So what are some options?

According to Robert Eichorn, the State Department’s special advisor for non-proliferation and arms control, “The United States has a range of nuclear delivery capabilities offshore that can provide a very strong extended deterrent to North Korea without the need for nuclear weapons belonging to the United States actually on South Korean soil.”   Over the years, the United States deterred the likes of Joseph Stalin, Nikita Khrushchev, Leonid Brezhnev, and Mao Zedong.  So if the United States could deter both the Soviet Union and China (both with much larger nuclear arsenals than North Korea), certainly it can deter North Korea under Kim Jong-il and whoever succeeds the “Dear Leader” (many speculate it will be his youngest son, Jong Un).

But while direct deterrence may work, does it make sense for the U.S. to have a policy of extended deterrence to guarantee South Korea’s security?  Realistically, should (and if push came to shove, would) the U.S. risk Los Angeles (even though North Korea does not currently possess the long-range capability to attack the United States) to save Seoul?  Such a “threat” may not be credible or real.

And more bluntly:  Why does the United States need to guarantee South Korea’s security at all?  The hard truth is that U.S. security does not depend on South Korea’s security (which is not the same thing as saying that the United States doesn’t care about South Korea).

Although North Korea has a large army (over 1 million active duty) and nuclear weapons, it has virtually no economy to speak of.  By comparison, South Korea’s economy is the 15th largest in the world (almost $1 trillion) and eclipses North Korea’s by more than 30-to-1.  So they can afford to pay for their own security,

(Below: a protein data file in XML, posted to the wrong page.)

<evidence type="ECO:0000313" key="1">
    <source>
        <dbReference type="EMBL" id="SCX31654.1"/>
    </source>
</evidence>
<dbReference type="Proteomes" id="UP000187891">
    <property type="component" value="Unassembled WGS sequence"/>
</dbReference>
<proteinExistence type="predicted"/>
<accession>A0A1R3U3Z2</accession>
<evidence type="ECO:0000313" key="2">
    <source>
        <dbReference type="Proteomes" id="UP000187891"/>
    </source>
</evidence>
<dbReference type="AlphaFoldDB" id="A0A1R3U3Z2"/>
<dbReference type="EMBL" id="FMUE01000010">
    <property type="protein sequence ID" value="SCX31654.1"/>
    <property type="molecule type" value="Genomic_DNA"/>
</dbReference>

And part of that security equation should be letting the South Koreans decide for themselves about the best way to counter-balance North Korea’s nuclear capability – including the option of South Korea building it’s own nuclear deterrent (which is not the United States giving South Korea nukes or deploying U.S. nuclear weapons on South Korean soil).  According to one South Korean lawmaker who sits on the National Defense Committee, “We need our own nuclear sovereignty.  The only way we can deter or negotiate or even dismantle North Korean nuclear weapons is when we have nuclear capability.”

To be sure, the idea of South Korea having its own (small) nuclear arsenal runs counter to the notion the world would be a better place with fewer nuclear weapons and fewer nuclear-armed countries.  But which is better (even if it’s not “best”)?  North Korea with a nuclear monopoly that looms over South Korea and forces the United States to risk its own security to defend South Korea?  Or an empowered South Korea capable of defending itself (including it’s own nukes to deter the North)?

by Charles V. Peña